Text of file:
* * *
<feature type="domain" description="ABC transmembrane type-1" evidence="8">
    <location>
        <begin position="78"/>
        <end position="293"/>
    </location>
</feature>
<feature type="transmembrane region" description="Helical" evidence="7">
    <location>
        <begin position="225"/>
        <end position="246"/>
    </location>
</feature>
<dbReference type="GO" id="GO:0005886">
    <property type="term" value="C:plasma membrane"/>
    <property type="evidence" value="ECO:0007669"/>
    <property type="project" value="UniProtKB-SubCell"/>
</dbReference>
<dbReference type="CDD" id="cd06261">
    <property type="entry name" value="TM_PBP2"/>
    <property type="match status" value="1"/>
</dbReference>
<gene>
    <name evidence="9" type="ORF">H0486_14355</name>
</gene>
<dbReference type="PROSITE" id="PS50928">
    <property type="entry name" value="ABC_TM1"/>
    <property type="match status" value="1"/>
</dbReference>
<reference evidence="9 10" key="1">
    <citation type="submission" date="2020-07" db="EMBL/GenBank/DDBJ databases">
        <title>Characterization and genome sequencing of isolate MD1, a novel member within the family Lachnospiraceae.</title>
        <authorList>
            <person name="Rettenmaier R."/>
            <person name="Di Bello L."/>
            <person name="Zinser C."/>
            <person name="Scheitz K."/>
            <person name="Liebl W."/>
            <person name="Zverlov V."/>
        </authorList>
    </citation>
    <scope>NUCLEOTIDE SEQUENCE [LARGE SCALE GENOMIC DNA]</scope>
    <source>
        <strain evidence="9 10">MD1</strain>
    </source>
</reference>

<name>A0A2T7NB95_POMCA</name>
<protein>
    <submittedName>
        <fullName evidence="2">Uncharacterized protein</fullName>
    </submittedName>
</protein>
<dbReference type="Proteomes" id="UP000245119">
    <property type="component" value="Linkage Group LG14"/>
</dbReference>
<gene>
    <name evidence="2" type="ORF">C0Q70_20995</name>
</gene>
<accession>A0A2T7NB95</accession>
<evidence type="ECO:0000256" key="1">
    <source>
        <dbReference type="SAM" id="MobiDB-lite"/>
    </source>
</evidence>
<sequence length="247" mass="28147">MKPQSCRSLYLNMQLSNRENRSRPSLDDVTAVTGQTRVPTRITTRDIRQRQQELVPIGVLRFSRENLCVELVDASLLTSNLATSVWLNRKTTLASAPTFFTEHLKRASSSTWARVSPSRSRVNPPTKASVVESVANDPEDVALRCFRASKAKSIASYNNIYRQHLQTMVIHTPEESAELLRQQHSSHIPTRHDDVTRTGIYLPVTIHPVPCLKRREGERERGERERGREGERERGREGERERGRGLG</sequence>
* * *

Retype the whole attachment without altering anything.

<feature type="domain" description="ABC transmembrane type-1" evidence="8">
    <location>
        <begin position="78"/>
        <end position="293"/>
    </location>
</feature>
<feature type="transmembrane region" description="Helical" evidence="7">
    <location>
        <begin position="225"/>
        <end position="246"/>
    </location>
</feature>
<dbReference type="GO" id="GO:0005886">
    <property type="term" value="C:plasma membrane"/>
    <property type="evidence" value="ECO:0007669"/>
    <property type="project" value="UniProtKB-SubCell"/>
</dbReference>
<dbReference type="CDD" id="cd06261">
    <property type="entry name" value="TM_PBP2"/>
    <property type="match status" value="1"/>
</dbReference>
<gene>
    <name evidence="9" type="ORF">H0486_14355</name>
</gene>
<dbReference type="PROSITE" id="PS50928">
    <property type="entry name" value="ABC_TM1"/>
    <property type="match status" value="1"/>
</dbReference>
<reference evidence="9 10" key="1">
    <citation type="submission" date="2020-07" db="EMBL/GenBank/DDBJ databases">
        <title>Characterization and genome sequencing of isolate MD1, a novel member within the family Lachnospiraceae.</title>
        <authorList>
            <person name="Rettenmaier R."/>
            <person name="Di Bello L."/>
            <person name="Zinser C."/>
            <person name="Scheitz K."/>
            <person name="Liebl W."/>
            <person name="Zverlov V."/>
        </authorList>
    </citation>
    <scope>NUCLEOTIDE SEQUENCE [LARGE SCALE GENOMIC DNA]</scope>
    <source>
        <strain evidence="9 10">MD1</strain>
    </source>
</reference>

<name>A0A2T7NB95_POMCA</name>
<protein>
    <submittedName>
        <fullName evidence="2">Uncharacterized protein</fullName>
    </submittedName>
</protein>
<dbReference type="Proteomes" id="UP000245119">
    <property type="component" value="Linkage Group LG14"/>
</dbReference>
<gene>
    <name evidence="2" type="ORF">C0Q70_20995</name>
</gene>
<accession>A0A2T7NB95</accession>
<evidence type="ECO:0000256" key="1">
    <source>
        <dbReference type="SAM" id="MobiDB-lite"/>
    </source>
</evidence>
<sequence length="247" mass="28147">MKPQSCRSLYLNMQLSNRENRSRPSLDDVTAVTGQTRVPTRITTRDIRQRQQELVPIGVLRFSRENLCVELVDASLLTSNLATSVWLNRKTTLASAPTFFTEHLKRASSSTWARVSPSRSRVNPPTKASVVESVANDPEDVALRCFRASKAKSIASYNNIYRQHLQTMVIHTPEESAELLRQQHSSHIPTRHDDVTRTGIYLPVTIHPVPCLKRREGERERGERERGREGERERGREGERERGRGLG</sequence>